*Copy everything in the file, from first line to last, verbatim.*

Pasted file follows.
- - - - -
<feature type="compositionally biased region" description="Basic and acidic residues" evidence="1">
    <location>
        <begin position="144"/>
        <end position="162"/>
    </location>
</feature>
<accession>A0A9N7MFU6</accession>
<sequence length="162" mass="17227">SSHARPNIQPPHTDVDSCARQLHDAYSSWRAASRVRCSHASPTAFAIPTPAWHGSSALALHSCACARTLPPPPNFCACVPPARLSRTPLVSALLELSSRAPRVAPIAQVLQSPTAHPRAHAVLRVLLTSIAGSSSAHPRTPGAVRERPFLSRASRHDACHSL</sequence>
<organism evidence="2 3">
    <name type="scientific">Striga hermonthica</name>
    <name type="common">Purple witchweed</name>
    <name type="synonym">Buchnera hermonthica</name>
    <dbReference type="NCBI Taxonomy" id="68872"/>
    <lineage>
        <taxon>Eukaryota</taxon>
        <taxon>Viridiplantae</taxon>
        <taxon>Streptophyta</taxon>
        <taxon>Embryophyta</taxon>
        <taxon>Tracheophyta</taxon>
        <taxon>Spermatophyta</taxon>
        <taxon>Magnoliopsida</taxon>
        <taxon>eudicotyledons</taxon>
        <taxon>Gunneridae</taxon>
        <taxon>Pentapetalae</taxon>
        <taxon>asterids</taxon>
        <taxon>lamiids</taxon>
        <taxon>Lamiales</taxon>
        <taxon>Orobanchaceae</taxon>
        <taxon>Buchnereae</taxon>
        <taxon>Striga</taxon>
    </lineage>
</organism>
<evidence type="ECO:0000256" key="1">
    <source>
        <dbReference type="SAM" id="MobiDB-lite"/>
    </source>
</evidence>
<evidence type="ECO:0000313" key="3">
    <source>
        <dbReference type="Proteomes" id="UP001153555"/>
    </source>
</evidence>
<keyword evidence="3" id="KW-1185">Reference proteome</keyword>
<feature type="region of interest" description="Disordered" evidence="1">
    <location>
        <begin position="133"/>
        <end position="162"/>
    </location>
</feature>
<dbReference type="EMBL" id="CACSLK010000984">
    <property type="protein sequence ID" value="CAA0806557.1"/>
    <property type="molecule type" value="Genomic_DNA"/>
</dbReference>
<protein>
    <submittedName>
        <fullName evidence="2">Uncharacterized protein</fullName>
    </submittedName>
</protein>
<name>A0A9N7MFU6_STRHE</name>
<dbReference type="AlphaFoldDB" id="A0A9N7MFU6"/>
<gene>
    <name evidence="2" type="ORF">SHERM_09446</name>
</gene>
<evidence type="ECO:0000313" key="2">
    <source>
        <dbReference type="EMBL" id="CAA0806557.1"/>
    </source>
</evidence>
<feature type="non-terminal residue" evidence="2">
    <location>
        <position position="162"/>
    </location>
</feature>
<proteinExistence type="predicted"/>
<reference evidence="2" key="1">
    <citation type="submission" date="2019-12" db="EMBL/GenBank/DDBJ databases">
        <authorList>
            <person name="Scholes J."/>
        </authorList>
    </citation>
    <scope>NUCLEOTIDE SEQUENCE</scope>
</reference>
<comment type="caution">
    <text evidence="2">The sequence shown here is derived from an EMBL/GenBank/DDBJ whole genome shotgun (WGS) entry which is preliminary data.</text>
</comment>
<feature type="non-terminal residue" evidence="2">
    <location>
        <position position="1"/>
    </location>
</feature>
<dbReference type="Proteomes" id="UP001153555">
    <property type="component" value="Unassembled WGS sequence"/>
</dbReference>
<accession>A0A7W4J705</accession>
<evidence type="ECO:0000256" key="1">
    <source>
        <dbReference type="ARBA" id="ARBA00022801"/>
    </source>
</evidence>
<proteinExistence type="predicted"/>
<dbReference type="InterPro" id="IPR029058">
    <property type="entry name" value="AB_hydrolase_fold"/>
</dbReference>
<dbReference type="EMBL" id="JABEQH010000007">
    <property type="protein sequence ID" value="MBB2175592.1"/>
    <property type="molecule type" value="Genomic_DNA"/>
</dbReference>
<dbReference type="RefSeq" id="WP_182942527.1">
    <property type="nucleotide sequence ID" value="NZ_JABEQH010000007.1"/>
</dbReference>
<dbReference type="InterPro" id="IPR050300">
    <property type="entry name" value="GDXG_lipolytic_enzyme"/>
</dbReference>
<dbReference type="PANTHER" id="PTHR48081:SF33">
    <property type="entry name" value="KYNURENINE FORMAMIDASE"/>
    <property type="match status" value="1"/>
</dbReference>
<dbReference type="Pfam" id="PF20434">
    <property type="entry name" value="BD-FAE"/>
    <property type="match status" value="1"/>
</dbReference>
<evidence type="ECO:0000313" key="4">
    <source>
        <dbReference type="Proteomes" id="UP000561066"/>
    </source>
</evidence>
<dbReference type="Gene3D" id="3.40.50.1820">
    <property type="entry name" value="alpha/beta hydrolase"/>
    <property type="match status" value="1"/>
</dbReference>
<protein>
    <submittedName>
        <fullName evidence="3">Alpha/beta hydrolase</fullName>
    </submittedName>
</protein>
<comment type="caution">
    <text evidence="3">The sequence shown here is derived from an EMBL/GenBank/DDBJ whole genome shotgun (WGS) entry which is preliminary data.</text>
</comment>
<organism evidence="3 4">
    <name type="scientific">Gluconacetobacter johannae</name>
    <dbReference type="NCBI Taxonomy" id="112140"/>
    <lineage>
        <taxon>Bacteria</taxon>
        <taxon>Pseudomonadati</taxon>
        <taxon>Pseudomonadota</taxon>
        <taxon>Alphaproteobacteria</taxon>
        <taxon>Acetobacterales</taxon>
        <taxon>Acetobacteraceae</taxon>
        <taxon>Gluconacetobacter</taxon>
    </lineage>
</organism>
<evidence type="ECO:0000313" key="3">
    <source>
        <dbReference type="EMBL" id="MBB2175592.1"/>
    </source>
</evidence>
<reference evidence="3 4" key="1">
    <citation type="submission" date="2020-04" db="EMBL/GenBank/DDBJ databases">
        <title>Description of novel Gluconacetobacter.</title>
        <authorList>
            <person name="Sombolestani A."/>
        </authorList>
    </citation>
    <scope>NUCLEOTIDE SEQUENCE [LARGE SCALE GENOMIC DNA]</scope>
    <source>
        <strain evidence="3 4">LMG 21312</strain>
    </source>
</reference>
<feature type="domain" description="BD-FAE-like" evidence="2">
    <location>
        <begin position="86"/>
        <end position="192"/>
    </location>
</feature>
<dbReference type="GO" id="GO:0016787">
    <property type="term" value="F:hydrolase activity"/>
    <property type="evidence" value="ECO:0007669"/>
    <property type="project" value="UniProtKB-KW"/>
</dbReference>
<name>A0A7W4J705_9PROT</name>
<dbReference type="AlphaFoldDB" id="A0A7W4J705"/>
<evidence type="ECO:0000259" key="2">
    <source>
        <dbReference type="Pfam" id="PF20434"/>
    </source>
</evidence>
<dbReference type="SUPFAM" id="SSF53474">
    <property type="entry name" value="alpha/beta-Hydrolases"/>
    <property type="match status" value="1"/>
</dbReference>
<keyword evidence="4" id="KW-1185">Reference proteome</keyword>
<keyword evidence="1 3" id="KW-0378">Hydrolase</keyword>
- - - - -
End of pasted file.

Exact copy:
<feature type="compositionally biased region" description="Basic and acidic residues" evidence="1">
    <location>
        <begin position="144"/>
        <end position="162"/>
    </location>
</feature>
<accession>A0A9N7MFU6</accession>
<sequence length="162" mass="17227">SSHARPNIQPPHTDVDSCARQLHDAYSSWRAASRVRCSHASPTAFAIPTPAWHGSSALALHSCACARTLPPPPNFCACVPPARLSRTPLVSALLELSSRAPRVAPIAQVLQSPTAHPRAHAVLRVLLTSIAGSSSAHPRTPGAVRERPFLSRASRHDACHSL</sequence>
<organism evidence="2 3">
    <name type="scientific">Striga hermonthica</name>
    <name type="common">Purple witchweed</name>
    <name type="synonym">Buchnera hermonthica</name>
    <dbReference type="NCBI Taxonomy" id="68872"/>
    <lineage>
        <taxon>Eukaryota</taxon>
        <taxon>Viridiplantae</taxon>
        <taxon>Streptophyta</taxon>
        <taxon>Embryophyta</taxon>
        <taxon>Tracheophyta</taxon>
        <taxon>Spermatophyta</taxon>
        <taxon>Magnoliopsida</taxon>
        <taxon>eudicotyledons</taxon>
        <taxon>Gunneridae</taxon>
        <taxon>Pentapetalae</taxon>
        <taxon>asterids</taxon>
        <taxon>lamiids</taxon>
        <taxon>Lamiales</taxon>
        <taxon>Orobanchaceae</taxon>
        <taxon>Buchnereae</taxon>
        <taxon>Striga</taxon>
    </lineage>
</organism>
<evidence type="ECO:0000256" key="1">
    <source>
        <dbReference type="SAM" id="MobiDB-lite"/>
    </source>
</evidence>
<evidence type="ECO:0000313" key="3">
    <source>
        <dbReference type="Proteomes" id="UP001153555"/>
    </source>
</evidence>
<keyword evidence="3" id="KW-1185">Reference proteome</keyword>
<feature type="region of interest" description="Disordered" evidence="1">
    <location>
        <begin position="133"/>
        <end position="162"/>
    </location>
</feature>
<dbReference type="EMBL" id="CACSLK010000984">
    <property type="protein sequence ID" value="CAA0806557.1"/>
    <property type="molecule type" value="Genomic_DNA"/>
</dbReference>
<protein>
    <submittedName>
        <fullName evidence="2">Uncharacterized protein</fullName>
    </submittedName>
</protein>
<name>A0A9N7MFU6_STRHE</name>
<dbReference type="AlphaFoldDB" id="A0A9N7MFU6"/>
<gene>
    <name evidence="2" type="ORF">SHERM_09446</name>
</gene>
<evidence type="ECO:0000313" key="2">
    <source>
        <dbReference type="EMBL" id="CAA0806557.1"/>
    </source>
</evidence>
<feature type="non-terminal residue" evidence="2">
    <location>
        <position position="162"/>
    </location>
</feature>
<proteinExistence type="predicted"/>
<reference evidence="2" key="1">
    <citation type="submission" date="2019-12" db="EMBL/GenBank/DDBJ databases">
        <authorList>
            <person name="Scholes J."/>
        </authorList>
    </citation>
    <scope>NUCLEOTIDE SEQUENCE</scope>
</reference>
<comment type="caution">
    <text evidence="2">The sequence shown here is derived from an EMBL/GenBank/DDBJ whole genome shotgun (WGS) entry which is preliminary data.</text>
</comment>
<feature type="non-terminal residue" evidence="2">
    <location>
        <position position="1"/>
    </location>
</feature>
<dbReference type="Proteomes" id="UP001153555">
    <property type="component" value="Unassembled WGS sequence"/>
</dbReference>
<accession>A0A7W4J705</accession>
<evidence type="ECO:0000256" key="1">
    <source>
        <dbReference type="ARBA" id="ARBA00022801"/>
    </source>
</evidence>
<proteinExistence type="predicted"/>
<dbReference type="InterPro" id="IPR029058">
    <property type="entry name" value="AB_hydrolase_fold"/>
</dbReference>
<dbReference type="EMBL" id="JABEQH010000007">
    <property type="protein sequence ID" value="MBB2175592.1"/>
    <property type="molecule type" value="Genomic_DNA"/>
</dbReference>
<dbReference type="RefSeq" id="WP_182942527.1">
    <property type="nucleotide sequence ID" value="NZ_JABEQH010000007.1"/>
</dbReference>
<dbReference type="InterPro" id="IPR050300">
    <property type="entry name" value="GDXG_lipolytic_enzyme"/>
</dbReference>
<dbReference type="PANTHER" id="PTHR48081:SF33">
    <property type="entry name" value="KYNURENINE FORMAMIDASE"/>
    <property type="match status" value="1"/>
</dbReference>
<dbReference type="Pfam" id="PF20434">
    <property type="entry name" value="BD-FAE"/>
    <property type="match status" value="1"/>
</dbReference>
<evidence type="ECO:0000313" key="4">
    <source>
        <dbReference type="Proteomes" id="UP000561066"/>
    </source>
</evidence>
<dbReference type="Gene3D" id="3.40.50.1820">
    <property type="entry name" value="alpha/beta hydrolase"/>
    <property type="match status" value="1"/>
</dbReference>
<protein>
    <submittedName>
        <fullName evidence="3">Alpha/beta hydrolase</fullName>
    </submittedName>
</protein>
<comment type="caution">
    <text evidence="3">The sequence shown here is derived from an EMBL/GenBank/DDBJ whole genome shotgun (WGS) entry which is preliminary data.</text>
</comment>
<organism evidence="3 4">
    <name type="scientific">Gluconacetobacter johannae</name>
    <dbReference type="NCBI Taxonomy" id="112140"/>
    <lineage>
        <taxon>Bacteria</taxon>
        <taxon>Pseudomonadati</taxon>
        <taxon>Pseudomonadota</taxon>
        <taxon>Alphaproteobacteria</taxon>
        <taxon>Acetobacterales</taxon>
        <taxon>Acetobacteraceae</taxon>
        <taxon>Gluconacetobacter</taxon>
    </lineage>
</organism>
<evidence type="ECO:0000313" key="3">
    <source>
        <dbReference type="EMBL" id="MBB2175592.1"/>
    </source>
</evidence>
<reference evidence="3 4" key="1">
    <citation type="submission" date="2020-04" db="EMBL/GenBank/DDBJ databases">
        <title>Description of novel Gluconacetobacter.</title>
        <authorList>
            <person name="Sombolestani A."/>
        </authorList>
    </citation>
    <scope>NUCLEOTIDE SEQUENCE [LARGE SCALE GENOMIC DNA]</scope>
    <source>
        <strain evidence="3 4">LMG 21312</strain>
    </source>
</reference>
<feature type="domain" description="BD-FAE-like" evidence="2">
    <location>
        <begin position="86"/>
        <end position="192"/>
    </location>
</feature>
<dbReference type="GO" id="GO:0016787">
    <property type="term" value="F:hydrolase activity"/>
    <property type="evidence" value="ECO:0007669"/>
    <property type="project" value="UniProtKB-KW"/>
</dbReference>
<name>A0A7W4J705_9PROT</name>
<dbReference type="AlphaFoldDB" id="A0A7W4J705"/>
<evidence type="ECO:0000259" key="2">
    <source>
        <dbReference type="Pfam" id="PF20434"/>
    </source>
</evidence>
<dbReference type="SUPFAM" id="SSF53474">
    <property type="entry name" value="alpha/beta-Hydrolases"/>
    <property type="match status" value="1"/>
</dbReference>
<keyword evidence="4" id="KW-1185">Reference proteome</keyword>
<keyword evidence="1 3" id="KW-0378">Hydrolase</keyword>